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Differences Between Manufacturers in Reported Power Wheelchair Repairs and Adverse Consequences Among People With Spinal Cord Injury

  • Lynn Worobey
    Affiliations
    Human Engineering Research Laboratories, Rehabilitation Research and Development Service, Department of Veterans Affairs, Pittsburgh, PA

    Department of Bioengineering, University of Pittsburgh, Pittsburgh, PA

    Department of Physical Medicine and Rehabilitation, University of Pittsburgh, Pittsburgh, PA
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  • Michelle Oyster
    Affiliations
    Human Engineering Research Laboratories, Rehabilitation Research and Development Service, Department of Veterans Affairs, Pittsburgh, PA

    Department of Physical Medicine and Rehabilitation, University of Pittsburgh, Pittsburgh, PA
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  • Jonathan Pearlman
    Affiliations
    Human Engineering Research Laboratories, Rehabilitation Research and Development Service, Department of Veterans Affairs, Pittsburgh, PA

    Department of Rehabilitation Science and Technology, University of Pittsburgh, Pittsburgh, PA
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  • Benjamin Gebrosky
    Affiliations
    Human Engineering Research Laboratories, Rehabilitation Research and Development Service, Department of Veterans Affairs, Pittsburgh, PA
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  • Michael L. Boninger
    Correspondence
    Corresponding author Michael L. Boninger, MD, Human Engineering Research Laboratories, Department of Veterans Affairs, VA Pittsburgh Healthcare System, 6425 Penn Ave, Ste 400, Pittsburgh, PA 15206.
    Affiliations
    Human Engineering Research Laboratories, Rehabilitation Research and Development Service, Department of Veterans Affairs, Pittsburgh, PA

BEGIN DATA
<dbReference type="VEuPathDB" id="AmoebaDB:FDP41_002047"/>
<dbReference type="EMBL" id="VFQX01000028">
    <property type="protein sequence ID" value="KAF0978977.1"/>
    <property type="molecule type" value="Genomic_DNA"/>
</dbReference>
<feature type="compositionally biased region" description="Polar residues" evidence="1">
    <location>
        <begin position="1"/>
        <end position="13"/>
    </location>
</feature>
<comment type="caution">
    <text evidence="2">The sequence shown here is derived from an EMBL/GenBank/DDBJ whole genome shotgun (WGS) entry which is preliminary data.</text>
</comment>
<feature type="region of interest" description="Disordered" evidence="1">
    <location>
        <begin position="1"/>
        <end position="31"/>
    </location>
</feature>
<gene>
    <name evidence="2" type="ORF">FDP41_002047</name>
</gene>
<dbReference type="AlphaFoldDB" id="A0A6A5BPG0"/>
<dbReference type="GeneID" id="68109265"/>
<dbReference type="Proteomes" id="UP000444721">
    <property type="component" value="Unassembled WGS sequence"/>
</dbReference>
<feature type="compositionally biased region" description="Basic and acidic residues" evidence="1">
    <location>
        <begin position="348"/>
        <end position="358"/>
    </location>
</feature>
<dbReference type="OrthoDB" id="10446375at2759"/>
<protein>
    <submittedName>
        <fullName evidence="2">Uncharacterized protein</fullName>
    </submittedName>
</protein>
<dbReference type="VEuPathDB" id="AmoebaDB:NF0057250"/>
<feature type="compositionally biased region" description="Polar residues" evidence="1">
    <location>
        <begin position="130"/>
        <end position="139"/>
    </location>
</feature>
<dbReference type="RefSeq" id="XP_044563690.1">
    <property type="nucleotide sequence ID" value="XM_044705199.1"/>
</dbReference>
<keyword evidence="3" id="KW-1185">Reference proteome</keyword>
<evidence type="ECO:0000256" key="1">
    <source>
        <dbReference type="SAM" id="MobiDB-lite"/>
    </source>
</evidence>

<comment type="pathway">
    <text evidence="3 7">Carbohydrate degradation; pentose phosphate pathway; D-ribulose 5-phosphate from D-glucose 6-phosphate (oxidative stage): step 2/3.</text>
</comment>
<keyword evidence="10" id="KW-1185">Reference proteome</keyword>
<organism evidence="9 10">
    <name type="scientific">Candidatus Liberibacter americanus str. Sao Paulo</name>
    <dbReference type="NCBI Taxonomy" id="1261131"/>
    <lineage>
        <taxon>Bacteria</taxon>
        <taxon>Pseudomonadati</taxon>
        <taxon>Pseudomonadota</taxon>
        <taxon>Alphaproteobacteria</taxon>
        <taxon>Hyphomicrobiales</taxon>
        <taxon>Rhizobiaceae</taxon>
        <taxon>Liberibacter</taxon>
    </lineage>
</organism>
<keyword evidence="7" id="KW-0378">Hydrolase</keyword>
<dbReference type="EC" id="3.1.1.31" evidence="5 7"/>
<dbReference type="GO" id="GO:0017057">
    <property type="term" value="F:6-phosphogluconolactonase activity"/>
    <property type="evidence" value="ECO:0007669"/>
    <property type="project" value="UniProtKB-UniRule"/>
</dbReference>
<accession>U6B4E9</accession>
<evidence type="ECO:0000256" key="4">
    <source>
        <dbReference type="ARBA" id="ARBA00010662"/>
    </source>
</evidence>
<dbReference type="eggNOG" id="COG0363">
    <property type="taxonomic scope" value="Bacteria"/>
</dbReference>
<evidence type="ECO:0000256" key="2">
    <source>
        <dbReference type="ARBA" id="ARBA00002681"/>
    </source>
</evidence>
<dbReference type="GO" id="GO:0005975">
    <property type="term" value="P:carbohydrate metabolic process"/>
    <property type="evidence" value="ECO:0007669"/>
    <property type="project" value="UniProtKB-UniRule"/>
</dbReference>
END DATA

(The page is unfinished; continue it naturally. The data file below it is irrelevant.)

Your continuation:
Department of Bioengineering, University of Pittsburgh, Pittsburgh, PA

    Department of Physical Medicine and Rehabilitation, University of Pittsburgh, Pittsburgh, PA

    Department of Rehabilitation Science and Technology, University of Pittsburgh, Pittsburgh, PA
    Search for articles by this author
Published:December 23, 2013DOI:https://doi.org/10.1016/j.apmr.2013.11.022

      Abstract

      Objective

      To compare the frequency of power wheelchair (PWC) repairs and consequences experienced over a 6-month period by individuals with spinal cord injury (SCI) who use a PWC ≥40h/wk, based on manufacturer, seating functions, Healthcare Common Procedure Coding System (HCPCS) group, and model, and over time.

      Design

      Convenience observational sample survey.

      Setting

      Spinal Cord Injury Model System centers.

      Participants

      Individuals with SCI (N=945) who use a PWC ≥40h/wk.

      Interventions

      Not applicable.

      Main Outcome Measures

      Number of required wheelchair repairs and resulting consequences (ie, being stranded, missing work/school, or missing a medical appointment).

      Results

      Rates of required repairs (47.6%–63.3%) and consequences (26.7%–40.7%) were high across manufacturers. Differences between manufacturers were found among PWCs without seating functions (P<.001–.008) and among group 2 wheelchairs (P=.007). Across the 10 most prescribed wheelchairs in this study, 54.5% to 73.9% of users required 1 or more repairs over a 6-month period. Increases in the number of repairs were also found for several PWC manufacturers with time. Differences were found in participant age, working status, years since injury, and presence of seating functions between manufacturers.

      Conclusions

      The differences found in the number of repairs reported by survey respondents based on PWC manufacturer and the increases in repairs over time require further evaluation.

      Keywords

      List of abbreviations:

      ANSI (American National Standards Institute), CMS (Centers for Medicare and Medicaid Services), E&J (Everest & Jennings), HCPCS (Healthcare Common Procedure Coding System), NSCID (National Spinal Cord Injury Database), PWC (power wheelchair), RESNA (Rehabilitation Engineering and Assistive Technology Society of North America), SCI (spinal cord injury), SCIMS (Spinal Cord Injury Model Systems)
      In 2009, the Centers for Medicare and Medicaid Services (CMS) reported providing power wheelchairs (PWCs) to 46,134 wheelchair users.
      U.S. Department of Health & Human Services